Tolkien's readership still seems to be largely composed of people who read him and other fantasy novels, and are maybe not so interested in what is sometimes referred to as 'mainstream' or 'literary' fiction - meaning the stuff written by people who tend to end up being at least nominated for the Booker Prize. By the same token, the much smaller but more vocal and influential readership (one is tempted to say 'market') for the Booker-oriented end of contemporary fiction tends to dismiss Tolkien's work as at best uninteresting and at worse contemptibly 'escapist'.
This is a shame, because a commentator as erudite as Tom Shippey is perfectly placed to talk about what Tolkien is good at in terms which the average literary novel reader can understand. Given that most readers of contemporary 'serious' fiction are not usually very expert in ancient languages, which were Tolkien's and which are Shippey's stocks-in-trade, this is quite an achievement.
Shippey's best book on Tolkien is 'The Road to Middle-Earth', but it's not an easy book (in fact it's one of the densest works of literary criticism I've ever read) and it's hardly likely to appeal to anyone who has not already read a lot of Tolkien. His much later 'JRR Tolkien - Author of the Century' is somewhat polemical, being aimed at people who perhaps need to be convinced that Tolkien is a writer worth reading and worth taking seriously. This book is a selection of his essays, articles and lectures on Tolkien, and as such is intended for people who are familiar with the work. There is much food for thought here, including a fascinating essay on the connections and disconnections between Tolkien's work and Richard Wagner's, which might have been written specially for my father-in-law, a great guy (and a classically trained musician) who nevertheless refuses to read Tolkien on the grounds that he thinks Wagner's stories are silly.
The book is full of wonderful close readings and clear-eyed analysis, and Shippey is familiar enough with the so-called canon of modern English literature to be able to draw enlightening connections between, say, Tolkien's attitude to class and Thomas Hardy's.
As time goes by, and the Tolkien industry kicks in (largely thanks, it would seem from the rather spartan look of this book, to the availability of cheap desktop typesetting), Tolkien comes to seem less and less like an embarrassingly popular writer of escapism and more and more like a serious author, someone who - like W.B. Yeats - had perhaps troubling and unfashionable but nevertheless strong, vivid and persuasive things to say. That this is so is due in no small way to the work of Tom Shippey and people like him - intelligent and erudite people who are unprejudiced enough to think that Tolkien might be a writer worth taking seriously.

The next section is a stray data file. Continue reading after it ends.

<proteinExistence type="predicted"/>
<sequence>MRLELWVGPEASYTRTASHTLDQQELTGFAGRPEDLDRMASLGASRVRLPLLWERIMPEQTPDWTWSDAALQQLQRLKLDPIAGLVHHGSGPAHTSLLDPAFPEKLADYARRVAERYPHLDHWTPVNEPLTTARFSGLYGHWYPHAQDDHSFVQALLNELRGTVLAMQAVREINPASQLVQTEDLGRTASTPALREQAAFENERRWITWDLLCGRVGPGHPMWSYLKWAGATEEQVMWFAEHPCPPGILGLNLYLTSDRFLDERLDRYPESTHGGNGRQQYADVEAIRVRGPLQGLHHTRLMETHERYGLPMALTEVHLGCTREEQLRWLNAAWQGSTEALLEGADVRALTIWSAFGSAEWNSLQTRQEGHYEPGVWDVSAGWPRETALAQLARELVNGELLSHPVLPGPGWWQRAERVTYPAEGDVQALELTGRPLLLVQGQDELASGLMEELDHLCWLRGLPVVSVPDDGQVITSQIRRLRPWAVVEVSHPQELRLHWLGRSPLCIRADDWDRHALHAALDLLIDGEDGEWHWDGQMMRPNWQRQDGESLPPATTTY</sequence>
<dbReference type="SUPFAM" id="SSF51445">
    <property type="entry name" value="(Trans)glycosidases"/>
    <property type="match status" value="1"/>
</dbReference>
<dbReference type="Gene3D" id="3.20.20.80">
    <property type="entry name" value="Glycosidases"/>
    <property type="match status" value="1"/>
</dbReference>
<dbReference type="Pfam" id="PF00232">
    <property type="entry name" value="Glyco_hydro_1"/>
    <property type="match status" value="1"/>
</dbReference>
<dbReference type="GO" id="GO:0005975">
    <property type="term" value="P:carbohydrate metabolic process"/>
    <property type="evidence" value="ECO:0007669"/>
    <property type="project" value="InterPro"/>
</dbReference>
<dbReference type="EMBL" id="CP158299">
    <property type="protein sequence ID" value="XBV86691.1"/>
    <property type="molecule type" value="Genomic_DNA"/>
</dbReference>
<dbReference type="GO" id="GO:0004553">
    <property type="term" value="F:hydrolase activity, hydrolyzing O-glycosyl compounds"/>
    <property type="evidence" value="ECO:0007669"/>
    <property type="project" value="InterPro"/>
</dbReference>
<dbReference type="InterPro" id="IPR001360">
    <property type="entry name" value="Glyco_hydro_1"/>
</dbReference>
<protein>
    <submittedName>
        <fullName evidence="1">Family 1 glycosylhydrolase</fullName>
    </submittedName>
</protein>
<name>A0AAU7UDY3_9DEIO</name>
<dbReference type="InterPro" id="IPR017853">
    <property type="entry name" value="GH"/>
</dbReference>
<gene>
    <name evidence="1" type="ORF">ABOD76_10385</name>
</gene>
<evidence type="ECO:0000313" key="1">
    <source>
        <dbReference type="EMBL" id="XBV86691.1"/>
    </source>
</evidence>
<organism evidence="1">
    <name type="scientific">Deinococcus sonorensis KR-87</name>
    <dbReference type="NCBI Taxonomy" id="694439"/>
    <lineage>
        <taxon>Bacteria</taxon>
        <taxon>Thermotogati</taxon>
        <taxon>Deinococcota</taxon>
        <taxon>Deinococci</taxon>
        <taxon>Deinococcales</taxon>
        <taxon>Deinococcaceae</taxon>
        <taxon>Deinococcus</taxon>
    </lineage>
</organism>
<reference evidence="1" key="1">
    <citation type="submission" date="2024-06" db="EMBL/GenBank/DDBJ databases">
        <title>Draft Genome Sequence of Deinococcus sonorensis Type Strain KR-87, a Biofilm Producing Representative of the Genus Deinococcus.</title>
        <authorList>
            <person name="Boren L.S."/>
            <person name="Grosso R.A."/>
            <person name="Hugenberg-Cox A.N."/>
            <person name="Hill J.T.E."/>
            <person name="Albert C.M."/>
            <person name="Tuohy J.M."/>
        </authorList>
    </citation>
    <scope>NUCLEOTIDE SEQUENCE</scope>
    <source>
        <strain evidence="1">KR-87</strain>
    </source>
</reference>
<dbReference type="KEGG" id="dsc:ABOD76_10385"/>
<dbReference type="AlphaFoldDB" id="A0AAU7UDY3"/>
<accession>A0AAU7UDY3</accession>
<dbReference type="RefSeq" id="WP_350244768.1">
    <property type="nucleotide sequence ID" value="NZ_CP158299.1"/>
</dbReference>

I was a teenage Tolkien nut. In my late teens and early twenties I read a lot of 20th century literary and postmodernist theory, and decided that Tolkien was bad because he was popular; everyone knew that the great mass of people were hopelessly swayed by the ideology of late capitalism (or maybe they were just repressed, or maybe they just hadn't deconstructed themselves enough yet, or something, anyway) and in any case they couldn't be trusted to understand who they really were or what they really wanted - it was the job of intellectuals to help them realise what their true needs and interests were.
In my late twenties I read Tolkien again because the movie was coming out, and to my surprise I greatly enjoyed it. I have regained my earlier interest in folktales, storytelling and old languages (although I'm not really interested in re-learning all the Elvish I admit to once knowing) and am no longer convinced that it's worth the effort of trying to understand what Jacques Derrida was talking about in his more deliberately opaque pieces. I no longer believe that Tolkien's immense and enduring popularity entails a lack of integrity and literary quality. I once caught a supposedly left-wing journalist saying that Tolkien was so popular because his work appealed to the most ugly and atavistic impulses in people. It seems to me now that that attitude is not only illogical (because if it were so, then Nazism would command huge public sympathy, instead of almost universal disapproval and hatred) but that it also betrayed what was, in a supposed fan of the people, a remarkable fear and mistrust of the imaginations of most readers. The good thing about this is that the battle to convert the majority of readers to the idea that Tolkien is worth reading is already won. The problem is that the most heavily indoctrinated class, the intelligentsia, still largely refuses to read him, preferring to talk drivel about him instead. Books like Prof. Shippey's may help to change that.